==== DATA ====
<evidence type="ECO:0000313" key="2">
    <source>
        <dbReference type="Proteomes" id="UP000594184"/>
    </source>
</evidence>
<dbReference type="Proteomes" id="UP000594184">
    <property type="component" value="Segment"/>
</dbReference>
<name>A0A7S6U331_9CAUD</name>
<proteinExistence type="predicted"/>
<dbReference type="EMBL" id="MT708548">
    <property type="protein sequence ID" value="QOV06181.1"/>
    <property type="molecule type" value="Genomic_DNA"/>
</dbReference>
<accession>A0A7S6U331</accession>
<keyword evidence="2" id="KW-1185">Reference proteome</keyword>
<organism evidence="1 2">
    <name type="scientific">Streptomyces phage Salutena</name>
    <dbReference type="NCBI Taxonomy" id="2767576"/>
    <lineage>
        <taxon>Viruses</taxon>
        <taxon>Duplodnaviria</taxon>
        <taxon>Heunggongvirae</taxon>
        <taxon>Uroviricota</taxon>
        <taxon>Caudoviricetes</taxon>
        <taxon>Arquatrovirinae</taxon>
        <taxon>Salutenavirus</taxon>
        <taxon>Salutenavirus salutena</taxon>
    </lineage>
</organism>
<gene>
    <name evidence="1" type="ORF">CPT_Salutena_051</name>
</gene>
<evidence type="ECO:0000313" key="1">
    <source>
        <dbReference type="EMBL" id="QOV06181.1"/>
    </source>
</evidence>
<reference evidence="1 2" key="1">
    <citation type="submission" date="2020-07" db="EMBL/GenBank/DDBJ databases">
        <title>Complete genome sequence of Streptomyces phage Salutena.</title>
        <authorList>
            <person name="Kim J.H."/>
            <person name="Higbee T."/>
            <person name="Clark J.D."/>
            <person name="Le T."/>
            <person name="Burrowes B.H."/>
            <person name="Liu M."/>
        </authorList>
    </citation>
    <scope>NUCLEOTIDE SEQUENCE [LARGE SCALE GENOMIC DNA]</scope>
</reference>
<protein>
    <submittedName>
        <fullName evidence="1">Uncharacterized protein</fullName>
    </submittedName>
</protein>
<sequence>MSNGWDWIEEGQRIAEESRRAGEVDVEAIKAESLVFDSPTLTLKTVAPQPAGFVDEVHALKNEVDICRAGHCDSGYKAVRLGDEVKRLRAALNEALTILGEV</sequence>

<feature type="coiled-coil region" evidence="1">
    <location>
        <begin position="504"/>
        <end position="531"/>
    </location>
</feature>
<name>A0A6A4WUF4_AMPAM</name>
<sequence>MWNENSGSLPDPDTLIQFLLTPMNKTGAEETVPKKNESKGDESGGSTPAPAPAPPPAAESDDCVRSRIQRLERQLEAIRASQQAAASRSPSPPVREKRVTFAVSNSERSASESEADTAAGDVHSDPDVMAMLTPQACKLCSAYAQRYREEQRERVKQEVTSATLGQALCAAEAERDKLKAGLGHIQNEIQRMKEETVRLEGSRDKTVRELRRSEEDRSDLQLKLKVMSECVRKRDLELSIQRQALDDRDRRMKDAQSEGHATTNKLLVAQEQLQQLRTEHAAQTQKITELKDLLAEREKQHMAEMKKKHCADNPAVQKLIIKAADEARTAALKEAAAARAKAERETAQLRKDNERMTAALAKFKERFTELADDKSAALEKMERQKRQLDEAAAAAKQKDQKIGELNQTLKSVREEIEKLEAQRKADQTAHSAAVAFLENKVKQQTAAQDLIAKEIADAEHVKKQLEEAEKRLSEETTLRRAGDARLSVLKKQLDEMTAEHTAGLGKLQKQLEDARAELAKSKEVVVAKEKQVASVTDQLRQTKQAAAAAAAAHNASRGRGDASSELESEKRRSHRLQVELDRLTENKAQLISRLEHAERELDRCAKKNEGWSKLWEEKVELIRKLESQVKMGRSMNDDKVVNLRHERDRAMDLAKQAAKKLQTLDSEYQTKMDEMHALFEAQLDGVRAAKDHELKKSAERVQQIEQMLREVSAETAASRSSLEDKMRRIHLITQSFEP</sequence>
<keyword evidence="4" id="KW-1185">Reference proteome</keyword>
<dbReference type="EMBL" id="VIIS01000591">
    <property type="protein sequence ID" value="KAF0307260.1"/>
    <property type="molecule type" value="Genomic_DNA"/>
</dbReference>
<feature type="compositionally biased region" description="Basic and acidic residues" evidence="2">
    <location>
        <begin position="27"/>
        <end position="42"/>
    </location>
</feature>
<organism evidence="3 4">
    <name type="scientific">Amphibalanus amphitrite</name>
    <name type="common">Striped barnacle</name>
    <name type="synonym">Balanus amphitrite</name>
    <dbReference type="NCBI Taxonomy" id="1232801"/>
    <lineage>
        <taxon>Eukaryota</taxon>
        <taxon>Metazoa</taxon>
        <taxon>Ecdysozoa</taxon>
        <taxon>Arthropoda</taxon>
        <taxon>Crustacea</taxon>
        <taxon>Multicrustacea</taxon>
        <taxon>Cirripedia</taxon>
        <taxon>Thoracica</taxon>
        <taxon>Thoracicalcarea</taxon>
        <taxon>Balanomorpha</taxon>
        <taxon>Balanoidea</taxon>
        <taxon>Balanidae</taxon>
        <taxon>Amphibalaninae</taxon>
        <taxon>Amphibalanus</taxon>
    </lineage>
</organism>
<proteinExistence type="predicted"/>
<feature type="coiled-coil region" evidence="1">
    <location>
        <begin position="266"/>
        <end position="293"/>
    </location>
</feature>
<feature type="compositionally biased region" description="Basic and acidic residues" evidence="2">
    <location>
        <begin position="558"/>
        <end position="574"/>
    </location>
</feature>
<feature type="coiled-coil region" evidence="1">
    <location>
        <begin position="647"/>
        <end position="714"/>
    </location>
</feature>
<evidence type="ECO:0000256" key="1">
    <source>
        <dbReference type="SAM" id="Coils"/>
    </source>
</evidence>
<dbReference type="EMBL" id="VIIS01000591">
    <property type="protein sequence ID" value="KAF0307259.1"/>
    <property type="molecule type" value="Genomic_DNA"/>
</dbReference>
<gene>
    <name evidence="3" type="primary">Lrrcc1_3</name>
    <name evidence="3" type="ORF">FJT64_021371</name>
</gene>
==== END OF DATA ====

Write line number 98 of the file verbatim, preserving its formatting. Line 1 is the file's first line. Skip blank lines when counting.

    </lineage>